When families are spread out, many people have to fly somewhere. When you fly, it’s important to understand all the directions and communication coming from the flight crew. Which is why it’s extra significant to tell the flight crew that you have problems hearing or have hearing loss. That way, the flight crew can provide you with visual instructions if needed. When you’re flying, it’s essential not to miss anything!

Take breaks

It can be a lot of work trying to communicate when you have hearing loss. You may find yourself growing more tired or exhausted than you used to. This means that it’s essential to take frequent breaks. This will give your ears, and, perhaps more importantly, your brain, a little bit of time to catch a breath.

Consider getting hearing aids

How does hearing loss impact relationships? Well, as should be clear at this point, in many ways!

One of the major benefits of hearing aids is that they will make nearly every interaction with your family over the holidays easier and more satisfying. And no more asking people to repeat themselves.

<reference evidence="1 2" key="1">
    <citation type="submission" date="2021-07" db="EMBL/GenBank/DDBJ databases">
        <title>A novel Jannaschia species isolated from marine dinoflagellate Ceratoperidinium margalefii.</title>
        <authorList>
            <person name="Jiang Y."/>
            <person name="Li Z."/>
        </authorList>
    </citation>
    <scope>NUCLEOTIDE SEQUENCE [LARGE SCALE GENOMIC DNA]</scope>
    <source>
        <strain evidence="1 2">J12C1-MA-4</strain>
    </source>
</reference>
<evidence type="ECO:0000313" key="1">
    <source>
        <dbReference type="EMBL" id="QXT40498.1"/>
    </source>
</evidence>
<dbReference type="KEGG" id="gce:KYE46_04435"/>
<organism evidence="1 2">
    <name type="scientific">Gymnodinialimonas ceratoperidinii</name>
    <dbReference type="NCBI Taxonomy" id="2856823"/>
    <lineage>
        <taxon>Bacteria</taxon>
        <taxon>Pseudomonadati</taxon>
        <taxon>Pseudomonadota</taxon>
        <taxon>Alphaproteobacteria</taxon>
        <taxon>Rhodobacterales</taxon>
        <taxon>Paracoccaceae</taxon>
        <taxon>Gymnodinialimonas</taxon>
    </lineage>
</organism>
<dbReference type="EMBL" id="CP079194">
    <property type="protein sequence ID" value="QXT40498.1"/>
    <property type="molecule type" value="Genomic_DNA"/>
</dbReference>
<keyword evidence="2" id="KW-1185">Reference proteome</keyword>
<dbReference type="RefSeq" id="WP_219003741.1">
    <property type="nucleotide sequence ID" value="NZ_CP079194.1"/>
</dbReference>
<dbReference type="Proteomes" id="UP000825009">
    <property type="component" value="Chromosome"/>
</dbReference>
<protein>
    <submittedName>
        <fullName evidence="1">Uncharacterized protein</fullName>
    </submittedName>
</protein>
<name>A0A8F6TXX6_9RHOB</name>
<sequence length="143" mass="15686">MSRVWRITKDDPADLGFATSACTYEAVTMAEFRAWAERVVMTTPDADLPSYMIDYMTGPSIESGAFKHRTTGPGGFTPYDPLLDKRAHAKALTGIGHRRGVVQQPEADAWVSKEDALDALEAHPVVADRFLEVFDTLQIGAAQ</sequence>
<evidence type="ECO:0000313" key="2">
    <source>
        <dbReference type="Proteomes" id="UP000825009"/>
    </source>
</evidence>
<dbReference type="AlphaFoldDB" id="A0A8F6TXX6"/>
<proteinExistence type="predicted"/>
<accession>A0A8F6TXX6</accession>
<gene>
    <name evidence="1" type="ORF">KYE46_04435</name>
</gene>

Hearing aids will allow you to reconnect with your family, in other words.

Keep in mind that it may take you a bit of time to get used to your hearing aids. So don’t wait until right before the holidays to pick them up. Everyone will have a different experience. So speak with us about the timing.

You don’t have to get through the holidays alone

When you have hearing loss, often, it can feel as if nobody understands what you’re going through, and that you have to do it all by yourself. In this way, it’s kind of like hearing loss affects your personality. But there’s help. You can navigate many of the challenges with our help.

Holidays can be hard enough even under normal circumstances and you don’t want hearing loss to make it even harder. During this holiday season, you can look forward to seeing, and hearing your friends and family. All you need is the correct strategy.

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The site information is for educational and informational purposes only and does not constitute medical advice. To receive personalized advice or treatment, schedule an appointment.